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  5. #125
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    I know for a fact eating the combo of wheat/sugar/seed oils causes my chronic seborrhea dermatitis to come roaring back within about 2 weeks after eating them for a few days in a row. I haven't figured out which one of those 3 is the more direct cause but I also notice I just feel a hell lot better generally without those things in my diet. I still eat those 3 now and then with family and friends while out dining but never at home...those very few times do not cause issues and I can get away with it.

    I do believe wheat is harming everyone all the time regardless how you feel its just a matter of how much you eat and over a duration of time and your age...

  6. #126
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    Some people notice a huge difference when they give up wheat, others don't. Personally, I think there's a spectrum of ability to digest wheat. On one end are people like me, who have celiac disease and are sick for days or weeks from the smallest bit of contamination. On the other end are people who can eat pasta and bread every day and never have a problem. I think most people fall somewhere in the middle, where they'd probably be better off without wheat, but it doesn't cause enough symptoms to make them want to give it up. Even if you can digest wheat just fine, it still doesn't mean that it's particularly good for you. Vegetables, fish, meat, fruit, etc. all have more nutrition than wheat. It still best to make it an occasional treat rather than a daily staple.

  7. #127
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    As long as we're talking about skin rashes...

    Dermatitis herpetiformis, a common symptom that many who have celiac experience.

  8. #128
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    Quote Originally Posted by KT79 View Post
    Some people notice a huge difference when they give up wheat, others don't. Personally, I think there's a spectrum of ability to digest wheat. On one end are people like me, who have celiac disease and are sick for days or weeks from the smallest bit of contamination. On the other end are people who can eat pasta and bread every day and never have a problem. I think most people fall somewhere in the middle, where they'd probably be better off without wheat, but it doesn't cause enough symptoms to make them want to give it up. Even if you can digest wheat just fine, it still doesn't mean that it's particularly good for you. Vegetables, fish, meat, fruit, etc. all have more nutrition than wheat. It still best to make it an occasional treat rather than a daily staple.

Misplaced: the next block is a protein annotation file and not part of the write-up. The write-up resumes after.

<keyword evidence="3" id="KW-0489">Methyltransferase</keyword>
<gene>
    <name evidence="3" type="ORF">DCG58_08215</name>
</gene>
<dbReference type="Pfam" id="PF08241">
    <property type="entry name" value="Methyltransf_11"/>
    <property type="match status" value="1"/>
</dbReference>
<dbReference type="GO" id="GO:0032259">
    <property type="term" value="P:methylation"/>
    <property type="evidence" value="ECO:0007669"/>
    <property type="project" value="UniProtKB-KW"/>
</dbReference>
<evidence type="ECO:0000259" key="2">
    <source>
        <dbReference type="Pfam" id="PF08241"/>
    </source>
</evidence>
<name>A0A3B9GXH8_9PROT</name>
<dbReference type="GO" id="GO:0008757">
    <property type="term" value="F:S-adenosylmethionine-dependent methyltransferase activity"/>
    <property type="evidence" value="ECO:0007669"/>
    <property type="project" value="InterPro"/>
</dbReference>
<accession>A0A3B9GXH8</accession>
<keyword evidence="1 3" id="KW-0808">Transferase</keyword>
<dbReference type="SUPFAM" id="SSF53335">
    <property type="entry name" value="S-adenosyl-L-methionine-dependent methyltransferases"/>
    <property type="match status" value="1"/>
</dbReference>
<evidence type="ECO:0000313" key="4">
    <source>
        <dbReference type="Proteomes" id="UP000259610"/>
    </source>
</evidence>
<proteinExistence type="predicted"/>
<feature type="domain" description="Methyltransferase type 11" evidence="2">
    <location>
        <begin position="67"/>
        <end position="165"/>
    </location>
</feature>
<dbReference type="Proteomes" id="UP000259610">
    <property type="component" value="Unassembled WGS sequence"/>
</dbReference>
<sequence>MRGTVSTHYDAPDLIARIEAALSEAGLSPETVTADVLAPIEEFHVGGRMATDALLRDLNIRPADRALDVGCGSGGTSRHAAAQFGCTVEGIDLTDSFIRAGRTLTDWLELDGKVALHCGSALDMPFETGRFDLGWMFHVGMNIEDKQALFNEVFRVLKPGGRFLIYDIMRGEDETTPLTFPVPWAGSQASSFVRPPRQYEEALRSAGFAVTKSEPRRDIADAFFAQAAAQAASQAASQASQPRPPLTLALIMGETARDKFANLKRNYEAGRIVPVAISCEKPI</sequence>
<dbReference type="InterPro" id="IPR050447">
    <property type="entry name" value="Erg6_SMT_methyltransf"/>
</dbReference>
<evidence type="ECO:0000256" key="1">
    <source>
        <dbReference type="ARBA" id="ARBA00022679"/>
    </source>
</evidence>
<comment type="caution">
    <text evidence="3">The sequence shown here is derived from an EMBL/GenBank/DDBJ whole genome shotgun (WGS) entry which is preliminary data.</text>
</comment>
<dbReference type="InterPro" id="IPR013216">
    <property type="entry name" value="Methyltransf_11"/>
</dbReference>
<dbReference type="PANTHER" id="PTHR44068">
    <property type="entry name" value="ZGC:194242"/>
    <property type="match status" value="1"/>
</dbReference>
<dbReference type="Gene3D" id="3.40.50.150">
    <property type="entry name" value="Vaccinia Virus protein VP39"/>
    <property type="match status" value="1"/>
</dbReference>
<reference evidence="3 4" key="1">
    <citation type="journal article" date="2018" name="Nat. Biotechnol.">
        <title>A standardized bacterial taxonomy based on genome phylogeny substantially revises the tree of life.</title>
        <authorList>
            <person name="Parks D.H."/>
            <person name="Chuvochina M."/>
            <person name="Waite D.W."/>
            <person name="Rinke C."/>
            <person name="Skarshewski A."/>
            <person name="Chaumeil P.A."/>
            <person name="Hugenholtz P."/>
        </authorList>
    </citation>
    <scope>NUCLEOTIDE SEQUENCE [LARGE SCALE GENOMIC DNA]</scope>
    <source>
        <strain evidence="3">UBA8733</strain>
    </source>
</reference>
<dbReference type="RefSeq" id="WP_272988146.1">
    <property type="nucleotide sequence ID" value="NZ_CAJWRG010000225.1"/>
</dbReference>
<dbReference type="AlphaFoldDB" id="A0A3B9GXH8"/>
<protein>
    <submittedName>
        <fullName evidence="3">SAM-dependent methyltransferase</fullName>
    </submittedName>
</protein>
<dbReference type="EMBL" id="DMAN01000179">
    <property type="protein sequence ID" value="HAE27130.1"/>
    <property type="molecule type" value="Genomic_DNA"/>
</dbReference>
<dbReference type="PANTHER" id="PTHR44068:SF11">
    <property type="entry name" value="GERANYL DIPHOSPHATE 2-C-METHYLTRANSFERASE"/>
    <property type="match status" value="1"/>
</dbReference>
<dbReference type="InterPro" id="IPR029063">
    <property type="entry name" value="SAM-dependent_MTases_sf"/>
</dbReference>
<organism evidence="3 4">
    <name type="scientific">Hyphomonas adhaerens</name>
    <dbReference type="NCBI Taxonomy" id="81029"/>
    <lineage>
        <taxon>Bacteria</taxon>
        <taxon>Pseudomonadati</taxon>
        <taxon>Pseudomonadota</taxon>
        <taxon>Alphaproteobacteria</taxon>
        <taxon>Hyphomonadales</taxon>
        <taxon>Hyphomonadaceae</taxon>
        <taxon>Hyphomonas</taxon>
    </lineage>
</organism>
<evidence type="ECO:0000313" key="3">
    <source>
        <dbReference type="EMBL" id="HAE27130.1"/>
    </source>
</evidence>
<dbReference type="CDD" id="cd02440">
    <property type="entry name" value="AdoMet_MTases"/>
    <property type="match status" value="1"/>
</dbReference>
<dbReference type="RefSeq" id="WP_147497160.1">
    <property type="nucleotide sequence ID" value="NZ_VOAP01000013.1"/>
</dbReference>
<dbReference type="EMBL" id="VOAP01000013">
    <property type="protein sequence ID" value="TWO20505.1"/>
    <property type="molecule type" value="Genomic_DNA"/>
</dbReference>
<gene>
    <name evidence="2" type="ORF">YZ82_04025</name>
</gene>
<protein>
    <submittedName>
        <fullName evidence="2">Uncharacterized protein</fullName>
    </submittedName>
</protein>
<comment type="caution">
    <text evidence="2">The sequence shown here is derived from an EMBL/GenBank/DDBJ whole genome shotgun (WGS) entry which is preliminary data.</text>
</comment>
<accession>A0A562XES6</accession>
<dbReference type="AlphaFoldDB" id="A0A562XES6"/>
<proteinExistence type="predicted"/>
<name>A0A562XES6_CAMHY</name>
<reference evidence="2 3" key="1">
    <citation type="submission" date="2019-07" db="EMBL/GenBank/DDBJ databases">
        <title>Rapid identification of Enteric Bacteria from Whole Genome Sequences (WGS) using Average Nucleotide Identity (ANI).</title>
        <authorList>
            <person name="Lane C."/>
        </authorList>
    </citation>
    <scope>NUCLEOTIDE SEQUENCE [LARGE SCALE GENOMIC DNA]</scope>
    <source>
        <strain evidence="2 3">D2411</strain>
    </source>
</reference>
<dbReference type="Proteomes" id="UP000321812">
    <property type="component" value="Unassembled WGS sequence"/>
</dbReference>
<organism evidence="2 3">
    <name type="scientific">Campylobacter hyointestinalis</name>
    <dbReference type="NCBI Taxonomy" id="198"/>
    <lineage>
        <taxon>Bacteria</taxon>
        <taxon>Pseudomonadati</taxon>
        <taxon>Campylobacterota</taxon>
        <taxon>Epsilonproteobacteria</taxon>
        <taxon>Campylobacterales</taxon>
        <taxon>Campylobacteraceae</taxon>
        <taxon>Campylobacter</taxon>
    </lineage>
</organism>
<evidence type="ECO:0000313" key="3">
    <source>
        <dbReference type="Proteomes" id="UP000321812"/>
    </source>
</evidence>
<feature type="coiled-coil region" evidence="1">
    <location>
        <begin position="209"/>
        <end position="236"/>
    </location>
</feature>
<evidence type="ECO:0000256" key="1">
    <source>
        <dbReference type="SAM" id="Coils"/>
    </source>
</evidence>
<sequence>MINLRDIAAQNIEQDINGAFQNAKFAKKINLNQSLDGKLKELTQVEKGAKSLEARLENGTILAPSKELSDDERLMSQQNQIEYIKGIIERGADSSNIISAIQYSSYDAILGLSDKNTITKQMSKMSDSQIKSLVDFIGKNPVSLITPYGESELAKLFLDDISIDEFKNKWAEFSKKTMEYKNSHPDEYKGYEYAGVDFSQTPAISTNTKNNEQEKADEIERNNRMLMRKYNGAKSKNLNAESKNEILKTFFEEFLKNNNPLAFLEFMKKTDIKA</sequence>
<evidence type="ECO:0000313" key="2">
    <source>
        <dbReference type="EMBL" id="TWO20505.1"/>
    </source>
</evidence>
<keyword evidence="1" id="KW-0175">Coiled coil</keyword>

I always tolerated wheat just fine. Then I gave it up and realized that I didn't get heartburn anymore, or bloating, or gas. I bet most or maybe even all people who "eat wheat [and] seem to be doing fine" would learn some things if they tried eliminating it for 45 days.

  9. #129
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    The Continuum of Gluten Experience

    1. People who can eat wheat and tolerate it just fine
    2. People who can eat wheat and think they are tolerating it just fine
      1. People who eat wheat and have minor symptoms but don't realize they are being caused by wheat
      2. People who eat wheat and have major symptoms but don't realize they are being caused by wheat
      3. People who eat wheat and are developing major and possibly irreversible symptoms but don't realize it yet
    3. People who know eating wheat makes them sick

    Only some of the people in the last item have a diagnosis. No studies have been done to my knowledge to quantify people in these different groups.

    This also leaves out many different considerations, such as this one:
    1. People who are malnourished because they eat too much low-nourishment cereal grain products, displacing healthier foods
      1. This includes people who are overweight because their malnourished bodies crave the healthy food they ate cereal grain products instead of


    Etc.

  10. #130
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    Quote Originally Posted by jakejoh10 View Post
    Excess calories should undoubtedly shoulder a lot of the blame, no?
    Wouldn't wheat BE excess calories? And it also stimulates the appetite.